Celebrating its 20th year, the RASV/University of Ballarat Australian International Beer Awards (AIBA) is now the second biggest beer awards in the southern hemisphere and is world-renowned with more than 1,350 beers entered across 36 classes of beer.
Judged blind by tables of 5-6 brewers per beer over 4 weeks, judging requires the volunteer support of 47 judges, of who 5 came from overseas (2 from Japan, 1 from Denmark and 2 from across the ditch in NZ).
Averaging 4-5 minutes per tasting the judges work their way through up to 50 samples a day swirling, smelling, sipping and comparing with their fellow judges on the table, sharing tasting notes and scores before filing their scorecard against the key judging criteria. Of vital importance to score maximum points is the presentation of the beer and its fit with class style which can be a constantly evolving challenge as craft beer pushes and creates new classes of beer with its natural evolution.
More akin to a wine competition than the self-described Olympics of Beer, the World Beer Cup there is no prescribed limit on the number of gold, silver or bronze medals that can be awarded in a single category. In the World Beer Cup only a single gold, silver, and bronze are awarded to the top 3 beers in each class, but this is not the case in the AIBA and it provides a great opportunity for brewers to gather independent quality feedback on their beers and measure its merit or improvement from year to year.
The odd numbered classes are packaged beer and a wide variety of package is sent from around Australia and internationally including bottles and cans of all shapes and sizes. The even class numbers are for draught beer and, again, a wide variety of draught kegs are received with the associated back of house ingenuity and effort required tapping the beers in their peak condition for judging.
In addition to the judging volunteers from breweries around Australia and the world, an army of volunteers steward the beer to the judges for their prompt tasting and make sure the chief steward’s instructions on prompt and proper presentation are observed. The steward’s role gives an insight into how the beers are judges and where the beers are coming from all over the world and in what classes.
The judging was run over 3 weeks with the awards dinner on Thursday 17th May, where medals are awarded to the brewers and the following day in Federation Square the exhibitors get a chance to see and taste the entrants ‘with their clothes on’ (fully labelled and classed) which gives a further opportunity to explore the world of beer and give brewers insights and ideas for further product development.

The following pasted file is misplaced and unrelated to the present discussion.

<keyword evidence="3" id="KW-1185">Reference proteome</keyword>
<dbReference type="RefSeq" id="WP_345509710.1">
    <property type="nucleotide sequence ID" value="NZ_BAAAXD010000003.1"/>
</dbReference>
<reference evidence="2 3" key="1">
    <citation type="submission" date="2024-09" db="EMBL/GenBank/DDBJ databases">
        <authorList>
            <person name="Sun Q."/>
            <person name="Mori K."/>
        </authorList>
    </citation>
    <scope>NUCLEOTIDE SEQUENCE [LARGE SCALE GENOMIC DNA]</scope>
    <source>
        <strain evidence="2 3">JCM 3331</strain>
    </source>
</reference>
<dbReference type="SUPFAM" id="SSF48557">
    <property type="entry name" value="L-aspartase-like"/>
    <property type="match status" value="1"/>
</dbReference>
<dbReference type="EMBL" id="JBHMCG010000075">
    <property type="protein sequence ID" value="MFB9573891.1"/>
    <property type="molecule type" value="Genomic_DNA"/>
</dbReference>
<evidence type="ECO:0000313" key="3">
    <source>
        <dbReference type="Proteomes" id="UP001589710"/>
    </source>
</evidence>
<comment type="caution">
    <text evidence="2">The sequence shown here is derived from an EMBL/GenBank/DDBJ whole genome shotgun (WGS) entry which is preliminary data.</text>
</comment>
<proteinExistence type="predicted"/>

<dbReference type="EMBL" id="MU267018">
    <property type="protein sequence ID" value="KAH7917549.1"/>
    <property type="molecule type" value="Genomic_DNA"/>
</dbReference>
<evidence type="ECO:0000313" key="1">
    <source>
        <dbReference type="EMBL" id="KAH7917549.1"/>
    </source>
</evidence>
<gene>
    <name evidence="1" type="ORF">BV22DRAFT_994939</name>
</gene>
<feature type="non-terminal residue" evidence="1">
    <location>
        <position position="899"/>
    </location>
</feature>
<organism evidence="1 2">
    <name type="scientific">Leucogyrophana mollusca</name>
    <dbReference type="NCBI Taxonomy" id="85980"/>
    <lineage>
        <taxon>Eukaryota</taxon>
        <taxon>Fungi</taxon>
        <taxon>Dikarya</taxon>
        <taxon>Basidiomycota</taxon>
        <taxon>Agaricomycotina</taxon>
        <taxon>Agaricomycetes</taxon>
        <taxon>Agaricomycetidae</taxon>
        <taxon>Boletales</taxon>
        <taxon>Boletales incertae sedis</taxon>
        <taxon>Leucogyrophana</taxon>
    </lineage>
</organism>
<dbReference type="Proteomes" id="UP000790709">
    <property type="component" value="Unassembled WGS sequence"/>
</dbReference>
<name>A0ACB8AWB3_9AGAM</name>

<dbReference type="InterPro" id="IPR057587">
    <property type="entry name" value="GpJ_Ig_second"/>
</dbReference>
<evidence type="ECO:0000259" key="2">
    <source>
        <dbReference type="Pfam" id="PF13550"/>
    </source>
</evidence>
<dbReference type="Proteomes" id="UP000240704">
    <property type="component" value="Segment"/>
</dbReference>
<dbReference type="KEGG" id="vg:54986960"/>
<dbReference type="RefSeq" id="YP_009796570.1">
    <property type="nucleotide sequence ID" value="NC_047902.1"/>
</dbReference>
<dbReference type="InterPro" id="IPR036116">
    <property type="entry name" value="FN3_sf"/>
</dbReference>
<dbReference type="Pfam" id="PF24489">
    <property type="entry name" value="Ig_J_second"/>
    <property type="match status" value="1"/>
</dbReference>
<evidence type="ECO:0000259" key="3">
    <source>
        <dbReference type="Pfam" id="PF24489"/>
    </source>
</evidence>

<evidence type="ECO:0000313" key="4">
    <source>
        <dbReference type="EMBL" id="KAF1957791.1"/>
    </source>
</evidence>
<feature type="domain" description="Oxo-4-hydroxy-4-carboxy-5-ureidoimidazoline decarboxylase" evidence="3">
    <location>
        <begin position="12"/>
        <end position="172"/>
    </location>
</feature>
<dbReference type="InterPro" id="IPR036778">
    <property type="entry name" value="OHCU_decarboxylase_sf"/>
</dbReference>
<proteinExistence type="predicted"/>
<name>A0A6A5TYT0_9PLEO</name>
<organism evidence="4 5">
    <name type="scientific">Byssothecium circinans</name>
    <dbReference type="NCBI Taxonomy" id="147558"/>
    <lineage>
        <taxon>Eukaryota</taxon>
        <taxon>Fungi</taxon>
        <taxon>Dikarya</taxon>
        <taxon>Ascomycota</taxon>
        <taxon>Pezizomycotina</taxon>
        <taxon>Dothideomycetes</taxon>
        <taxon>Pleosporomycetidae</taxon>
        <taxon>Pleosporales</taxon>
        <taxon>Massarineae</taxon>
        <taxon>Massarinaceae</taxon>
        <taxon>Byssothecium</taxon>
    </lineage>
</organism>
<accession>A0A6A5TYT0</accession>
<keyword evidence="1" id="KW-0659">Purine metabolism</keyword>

This year the general public was invited to partake in tasting the package products as well in the Atrium at Federation Square and for the small price of $40 they were able to sample over 800+ beers from all over the world. Many beers entered into the awards are not even sold in Australia and when they are sent to the awards they are sent fresh and in tip top condition so it’s a fantastic opportunity to sample the ‘world of beer’.
If you are interested in getting involved in the 21st AIBA in 2013 keep a watch out on the website in early 2013 as there are many avenues to volunteer and learn more about the world of beer.
My top 5 highlights and learning from volunbeering this year were:
- The sheer volume of amazing beer received and judged in rapid succession by the judges.
- The opportunity to get up close and chat with brewers from great breweries all over Australia and from around the world.
- A chance to explore new styles, classes and taste some truly unique beers.
- The opportunity to meet likeminded and different minded individuals all interested in learning a little more about beer.
- The small possibility you might just bump into someone great who started something great many moons ago – for me that was bumping into Steve Grossman from Sierra Nevada on Friday night at the public beer tasting in Fed Square.
Gold: 17 pts. and over
Outstanding beer that displays the correct balance of taste, aroma and appearance appropriate for the style and excellent technical merit
Silver: 15.5 to 16.9 pts.
Excellent product that displays the correct balance of taste, aroma and appearance of the style and a high level of technical merit
Bronze: 14 to 15.4 pts.
Quality product with the correct balance of taste, aroma and appearance appropriate for the style and the absence of major faults
A. Appearance max: 3 pts.
- Head & Retention
B. Aroma max: 5 pts.
C. Flavour & Body max 6 pts.
- Fermentation Products (Including fermentation faults)
- General characteristics – Appropriate for class)
- Flavour faults – Appropriate for class)
D. Technical Quality max: 3 pts.
- Absence of major faults
E. Style max 3 pts.
- Appropriate for class